Encryption is Key to Live Streaming Success (No Pun Intended)

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This is the third of five articles examining the decision-making process behind the creation of Sky's state-of-the art live streaming services. See the bottom of this article for links to the earlier installments. The author will be delivering the keynote at the 2018 Streaming Forum in London.

If you asked most people what they hold dearest and want to protect most, you'll likely hear them say "my family and loved ones." As human beings, we naturally feel and understand this, and so make rational choices to wrap layers of protection around those that cannot protect themselves. Insurance is one tool we use to offer us peace of mind. Another is security through monitoring and alarms to alert us when something changes at home and we need to respond.

Our business is no different. As a broadcaster that both produces original content and distributes other people's content, we also have an inherent responsibility placed on us to protect that IP. One of the primary tools at our disposal is to use encryption.

Most of us will regularly come into contact with encryption systems, such as when we use online banking to check our balance or make a purchase at an online retailer. We should always be looking for the small padlock in the web browser's address bar or hidden within our mobile phone apps. Because of encryption, we feel safe when making these transactions and nowadays don't even recognise them because we take it for granted.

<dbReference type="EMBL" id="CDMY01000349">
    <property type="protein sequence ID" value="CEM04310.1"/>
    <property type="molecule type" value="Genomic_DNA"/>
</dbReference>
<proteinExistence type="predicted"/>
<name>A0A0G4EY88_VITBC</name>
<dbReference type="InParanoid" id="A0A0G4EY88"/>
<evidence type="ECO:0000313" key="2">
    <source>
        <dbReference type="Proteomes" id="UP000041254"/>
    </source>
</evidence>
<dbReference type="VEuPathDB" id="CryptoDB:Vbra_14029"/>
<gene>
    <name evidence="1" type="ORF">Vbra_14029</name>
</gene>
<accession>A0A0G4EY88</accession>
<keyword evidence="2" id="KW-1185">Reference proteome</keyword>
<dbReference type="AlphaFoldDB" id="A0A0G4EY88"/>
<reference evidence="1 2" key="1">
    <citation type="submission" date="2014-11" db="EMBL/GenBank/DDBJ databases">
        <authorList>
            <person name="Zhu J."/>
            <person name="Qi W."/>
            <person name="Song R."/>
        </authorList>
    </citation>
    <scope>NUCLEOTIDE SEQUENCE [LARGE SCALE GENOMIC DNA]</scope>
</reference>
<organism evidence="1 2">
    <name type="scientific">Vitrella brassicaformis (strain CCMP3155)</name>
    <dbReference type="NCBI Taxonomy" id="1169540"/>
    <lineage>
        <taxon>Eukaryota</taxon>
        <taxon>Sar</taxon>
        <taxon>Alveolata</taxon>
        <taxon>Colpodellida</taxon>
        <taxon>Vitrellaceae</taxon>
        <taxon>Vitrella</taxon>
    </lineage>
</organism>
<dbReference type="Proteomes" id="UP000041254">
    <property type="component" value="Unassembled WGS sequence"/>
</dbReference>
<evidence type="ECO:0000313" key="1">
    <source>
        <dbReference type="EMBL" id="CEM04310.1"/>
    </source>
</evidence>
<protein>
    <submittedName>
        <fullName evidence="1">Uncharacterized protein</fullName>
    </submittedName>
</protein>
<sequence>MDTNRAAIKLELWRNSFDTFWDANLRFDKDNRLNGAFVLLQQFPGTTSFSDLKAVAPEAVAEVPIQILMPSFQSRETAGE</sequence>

Digital rights management, or DRM for short, is a set of technologies that allows us to encrypt our high-value content and effectively convert it into something that is practically impossible to watch without having the right key. Within a typical DRM system, a unique encryption key will be generated for every live channel and is changed frequently. Encryption can be done in one of two ways. The first takes place at the packager, and the second is using an external encryption component which performs just in time encryption.

Assuming you're a customer and have signed in, we next perform an entitlement check to validate the content you are allowed to view. Your client will receive an encryption key which it uses to decrypt the content and provide it to the media player on your device. 

With this in mind, we can constantly monitor our live streams across the internet to ensure viewers get the quality and security they expect from Sky.

Looking to the future, there will likely be a significant increase in the number of encrypted video streams delivered over HTTPS, which is something YouTube has been offering for several years. The benefit of this approach is that it protects the manifest from being tampered with between the client and the CDN, which is especially important considering the increase in dynamic ad insertion. Having a HTTPS encryption layer means that a hacker could not change the adverts for something that you had not intended.

Thank you for reading. In my next article I will be descending into the world of origin servers and also dispersing those fluffy white CDN clouds.

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